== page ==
Amazon abandons plans to distribute warehouses in Churchill

Amazon itself won’t say exactly why it’s dropping plans for a $30 million warehouse in Churchill, but is content to look at multiple locations and adjust based on needs. Nor were the members of Churchill’s council, whose vote of approval was challenged in court. Letters left with Churchill Borough Director, Alex Graziani, were not immediately returned. Hillwood Developments, which wanted to build a $300 million Amazon warehouse at the former Westinghouse location, did not respond to requests for comment. Opponents of the abandoned project speak. It’s a classic “David Killed Goliath,” Jennifer Corona Hoffman, of Churchill Future, told Action News 4 in Pittsburgh, “Our community is safe right now. We don’t have to deal with the negative environmental ramifications of a project like that huge warehouse that was to be built here in our residential community. “But the loss of potentially as many as 1,500 new jobs is a disappointment for some.” I think they should have done it,” said Tom Strat, who was shopping at the church, said Lynn Sanker, who was shopping in the same plaza, “I thought it would be a good thing for the area, with jobs coming up and things like that. So I’m sorry to see that it won’t It happens to us.” Allegheny County Executive Director Rich Fitzgerald said in a written statement, “We are pleased that Amazon employs 4,000 workers in our area and continues to build logistics hubs with locations in Findlay, North Versailles, Aleppo and Fairywood. As they continue to expand their footprint, we look forward to work with them.” Fitzgerald added: “It is unfortunate that a small group of the unselected population has slowed this development and hampered many potentially useful jobs for young people in the forest. Hills School District. Supporters said the facility would have created new jobs and millions of dollars in tax revenue that would help the Woodland Hills School District. Opponents of the depot put up signs in their yards and protested in front of the town hall. In opposition they said they were primarily concerned about excessive pollution and traffic where there is more Of the 400 homes surrounding the site and two nearby schools. “It’s time to get back to the drawing board,” said Corona Hoffman. It’s time to get creative and not just take the first big name that pops up and try to say yes to it. Amazon issued this statement: “We weigh a variety of factors when deciding where to develop future sites to best serve our stomers.” “It is common for us to explore multiple locations simultaneously and adjust based on our operational needs. “While we have decided not to pursue the site in Churchill, PA, we remain committed to being a good neighbor, corporate citizen and community partner.” “We currently employ more than 4,000 people in the Pittsburgh area and have contributed and committed more than $2 billion to growth. Economic, infrastructure and employee compensation in the last decade. We look forward to continuing a great relationship with the region.”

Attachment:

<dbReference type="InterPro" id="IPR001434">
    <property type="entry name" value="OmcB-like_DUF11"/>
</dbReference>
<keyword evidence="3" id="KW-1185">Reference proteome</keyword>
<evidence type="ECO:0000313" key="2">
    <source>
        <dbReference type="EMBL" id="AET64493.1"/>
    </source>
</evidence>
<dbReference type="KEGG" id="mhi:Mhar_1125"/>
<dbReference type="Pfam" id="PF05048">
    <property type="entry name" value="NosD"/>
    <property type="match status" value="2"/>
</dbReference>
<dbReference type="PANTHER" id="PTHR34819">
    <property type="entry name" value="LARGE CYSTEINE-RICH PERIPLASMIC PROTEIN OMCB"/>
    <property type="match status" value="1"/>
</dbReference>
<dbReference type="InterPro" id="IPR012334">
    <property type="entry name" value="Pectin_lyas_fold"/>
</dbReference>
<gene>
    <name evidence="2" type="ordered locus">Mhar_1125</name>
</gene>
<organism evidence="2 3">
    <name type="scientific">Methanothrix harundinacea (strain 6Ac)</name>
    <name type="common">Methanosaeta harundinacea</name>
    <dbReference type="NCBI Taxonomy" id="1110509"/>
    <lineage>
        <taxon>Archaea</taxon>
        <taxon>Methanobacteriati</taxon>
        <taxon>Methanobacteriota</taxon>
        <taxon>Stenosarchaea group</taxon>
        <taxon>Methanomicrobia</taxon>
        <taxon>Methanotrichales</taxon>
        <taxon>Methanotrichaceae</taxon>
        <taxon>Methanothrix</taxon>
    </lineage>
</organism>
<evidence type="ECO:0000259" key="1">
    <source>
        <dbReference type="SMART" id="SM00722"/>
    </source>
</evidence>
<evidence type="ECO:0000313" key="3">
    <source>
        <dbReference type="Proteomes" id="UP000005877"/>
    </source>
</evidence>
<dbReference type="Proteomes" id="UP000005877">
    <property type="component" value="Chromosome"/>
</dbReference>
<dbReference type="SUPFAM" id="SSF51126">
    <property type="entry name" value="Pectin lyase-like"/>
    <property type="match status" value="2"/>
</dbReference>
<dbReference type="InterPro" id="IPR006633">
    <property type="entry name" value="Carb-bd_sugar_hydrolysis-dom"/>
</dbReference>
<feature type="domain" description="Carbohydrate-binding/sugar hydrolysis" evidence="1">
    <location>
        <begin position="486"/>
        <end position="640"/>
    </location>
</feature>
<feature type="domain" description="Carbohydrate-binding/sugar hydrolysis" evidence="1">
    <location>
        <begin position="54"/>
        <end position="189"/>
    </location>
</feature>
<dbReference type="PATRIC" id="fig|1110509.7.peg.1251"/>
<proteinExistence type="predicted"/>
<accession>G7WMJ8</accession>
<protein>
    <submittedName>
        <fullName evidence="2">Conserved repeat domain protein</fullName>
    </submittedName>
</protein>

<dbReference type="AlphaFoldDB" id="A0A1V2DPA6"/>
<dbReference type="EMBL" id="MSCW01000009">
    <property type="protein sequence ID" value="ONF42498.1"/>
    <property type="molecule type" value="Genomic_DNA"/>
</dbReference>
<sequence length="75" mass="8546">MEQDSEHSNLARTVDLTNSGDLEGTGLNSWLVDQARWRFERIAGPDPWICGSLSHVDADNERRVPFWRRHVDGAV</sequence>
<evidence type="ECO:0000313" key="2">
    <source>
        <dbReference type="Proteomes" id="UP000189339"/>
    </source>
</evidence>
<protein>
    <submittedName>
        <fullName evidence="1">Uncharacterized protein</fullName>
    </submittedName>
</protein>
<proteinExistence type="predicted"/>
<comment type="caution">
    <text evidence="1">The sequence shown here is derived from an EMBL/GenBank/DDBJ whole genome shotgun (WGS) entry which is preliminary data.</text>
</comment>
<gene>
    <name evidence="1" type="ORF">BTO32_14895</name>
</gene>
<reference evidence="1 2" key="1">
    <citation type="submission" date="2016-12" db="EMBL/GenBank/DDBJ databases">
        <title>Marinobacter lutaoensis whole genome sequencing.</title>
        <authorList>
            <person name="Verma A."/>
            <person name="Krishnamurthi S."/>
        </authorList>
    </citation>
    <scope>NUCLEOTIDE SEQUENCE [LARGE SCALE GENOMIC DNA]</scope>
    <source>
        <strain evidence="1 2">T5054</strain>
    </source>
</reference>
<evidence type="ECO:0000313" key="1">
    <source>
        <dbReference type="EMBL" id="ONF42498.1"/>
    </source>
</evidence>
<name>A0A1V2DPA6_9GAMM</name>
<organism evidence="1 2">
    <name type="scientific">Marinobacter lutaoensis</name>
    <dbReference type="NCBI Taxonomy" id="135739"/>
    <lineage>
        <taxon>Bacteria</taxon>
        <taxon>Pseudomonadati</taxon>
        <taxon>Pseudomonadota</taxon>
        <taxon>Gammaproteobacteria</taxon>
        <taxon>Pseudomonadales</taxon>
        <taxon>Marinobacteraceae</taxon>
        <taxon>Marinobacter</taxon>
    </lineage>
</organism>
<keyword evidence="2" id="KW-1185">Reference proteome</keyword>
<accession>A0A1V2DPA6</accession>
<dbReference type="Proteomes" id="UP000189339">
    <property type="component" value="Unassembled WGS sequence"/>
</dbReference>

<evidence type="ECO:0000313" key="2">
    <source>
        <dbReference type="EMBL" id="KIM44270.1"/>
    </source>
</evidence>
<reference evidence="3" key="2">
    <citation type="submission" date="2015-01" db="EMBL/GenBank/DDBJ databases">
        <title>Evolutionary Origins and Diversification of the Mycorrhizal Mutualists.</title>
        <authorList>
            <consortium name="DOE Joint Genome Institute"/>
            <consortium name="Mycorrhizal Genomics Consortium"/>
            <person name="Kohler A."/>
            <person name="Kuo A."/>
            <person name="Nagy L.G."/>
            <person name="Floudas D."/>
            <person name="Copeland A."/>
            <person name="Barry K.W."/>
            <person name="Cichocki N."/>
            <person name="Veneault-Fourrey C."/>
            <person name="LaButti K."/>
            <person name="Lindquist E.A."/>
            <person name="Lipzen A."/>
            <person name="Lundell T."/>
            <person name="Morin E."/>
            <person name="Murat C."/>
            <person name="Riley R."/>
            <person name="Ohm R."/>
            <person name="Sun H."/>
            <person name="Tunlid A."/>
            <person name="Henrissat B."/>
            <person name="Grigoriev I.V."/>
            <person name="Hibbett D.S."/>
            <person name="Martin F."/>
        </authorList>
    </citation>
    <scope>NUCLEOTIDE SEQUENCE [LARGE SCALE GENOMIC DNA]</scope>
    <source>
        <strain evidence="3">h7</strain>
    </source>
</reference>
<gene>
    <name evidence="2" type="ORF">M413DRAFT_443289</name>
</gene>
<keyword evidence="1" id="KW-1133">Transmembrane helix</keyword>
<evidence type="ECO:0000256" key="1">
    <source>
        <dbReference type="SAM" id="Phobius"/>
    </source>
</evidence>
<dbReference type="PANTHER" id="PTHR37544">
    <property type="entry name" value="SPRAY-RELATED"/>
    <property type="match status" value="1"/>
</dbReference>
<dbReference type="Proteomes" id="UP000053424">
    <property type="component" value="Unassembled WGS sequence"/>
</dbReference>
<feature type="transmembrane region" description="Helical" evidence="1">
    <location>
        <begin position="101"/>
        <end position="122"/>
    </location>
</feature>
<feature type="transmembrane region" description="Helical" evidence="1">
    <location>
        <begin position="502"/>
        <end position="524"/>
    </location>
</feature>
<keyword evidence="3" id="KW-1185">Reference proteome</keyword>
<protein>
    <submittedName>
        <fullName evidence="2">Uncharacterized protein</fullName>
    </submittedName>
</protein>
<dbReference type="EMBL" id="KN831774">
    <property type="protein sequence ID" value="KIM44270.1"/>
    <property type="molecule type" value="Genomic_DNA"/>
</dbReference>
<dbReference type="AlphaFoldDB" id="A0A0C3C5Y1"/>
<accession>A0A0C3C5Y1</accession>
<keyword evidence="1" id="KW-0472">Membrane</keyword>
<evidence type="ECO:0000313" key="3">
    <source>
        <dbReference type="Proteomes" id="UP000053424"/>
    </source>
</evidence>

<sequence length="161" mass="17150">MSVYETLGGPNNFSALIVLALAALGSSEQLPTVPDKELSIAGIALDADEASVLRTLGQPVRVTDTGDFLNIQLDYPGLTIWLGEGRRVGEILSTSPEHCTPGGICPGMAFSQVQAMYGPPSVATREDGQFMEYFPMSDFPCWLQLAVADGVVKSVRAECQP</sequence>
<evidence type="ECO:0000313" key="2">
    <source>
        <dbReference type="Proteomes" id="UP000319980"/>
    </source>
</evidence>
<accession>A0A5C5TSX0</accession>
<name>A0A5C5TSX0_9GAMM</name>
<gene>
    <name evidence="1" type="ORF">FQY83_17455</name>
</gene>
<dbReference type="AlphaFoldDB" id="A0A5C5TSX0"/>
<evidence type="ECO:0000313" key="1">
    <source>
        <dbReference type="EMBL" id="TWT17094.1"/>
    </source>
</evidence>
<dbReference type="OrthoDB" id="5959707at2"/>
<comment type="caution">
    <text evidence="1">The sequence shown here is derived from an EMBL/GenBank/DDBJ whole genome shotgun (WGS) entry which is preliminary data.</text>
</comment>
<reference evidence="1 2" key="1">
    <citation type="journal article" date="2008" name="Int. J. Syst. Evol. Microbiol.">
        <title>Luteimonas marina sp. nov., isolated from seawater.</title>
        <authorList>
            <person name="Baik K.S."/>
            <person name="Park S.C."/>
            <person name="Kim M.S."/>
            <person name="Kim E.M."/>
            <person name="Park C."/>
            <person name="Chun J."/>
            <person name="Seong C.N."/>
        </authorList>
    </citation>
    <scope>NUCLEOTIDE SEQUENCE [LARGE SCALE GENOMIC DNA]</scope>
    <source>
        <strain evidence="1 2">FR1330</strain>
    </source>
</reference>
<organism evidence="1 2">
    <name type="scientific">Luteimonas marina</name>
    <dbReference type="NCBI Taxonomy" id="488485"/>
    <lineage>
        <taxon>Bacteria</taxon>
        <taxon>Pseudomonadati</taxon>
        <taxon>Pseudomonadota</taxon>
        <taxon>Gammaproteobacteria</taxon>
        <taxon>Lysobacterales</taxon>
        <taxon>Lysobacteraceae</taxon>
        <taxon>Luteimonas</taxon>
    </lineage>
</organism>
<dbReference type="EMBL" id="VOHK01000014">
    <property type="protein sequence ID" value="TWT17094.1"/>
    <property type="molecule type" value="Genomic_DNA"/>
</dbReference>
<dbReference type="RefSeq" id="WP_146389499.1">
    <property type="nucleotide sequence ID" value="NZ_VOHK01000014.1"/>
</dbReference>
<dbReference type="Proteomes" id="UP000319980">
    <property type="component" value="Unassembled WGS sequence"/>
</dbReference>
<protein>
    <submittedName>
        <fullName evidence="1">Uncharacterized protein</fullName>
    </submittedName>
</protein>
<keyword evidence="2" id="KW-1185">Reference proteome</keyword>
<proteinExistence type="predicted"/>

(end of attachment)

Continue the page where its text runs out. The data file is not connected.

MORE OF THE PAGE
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Amazon itself wouldn’t say exactly why it dropped plans for a $30 million warehouse in Churchill, just that it typically searches multiple locations and adjusts based on needs.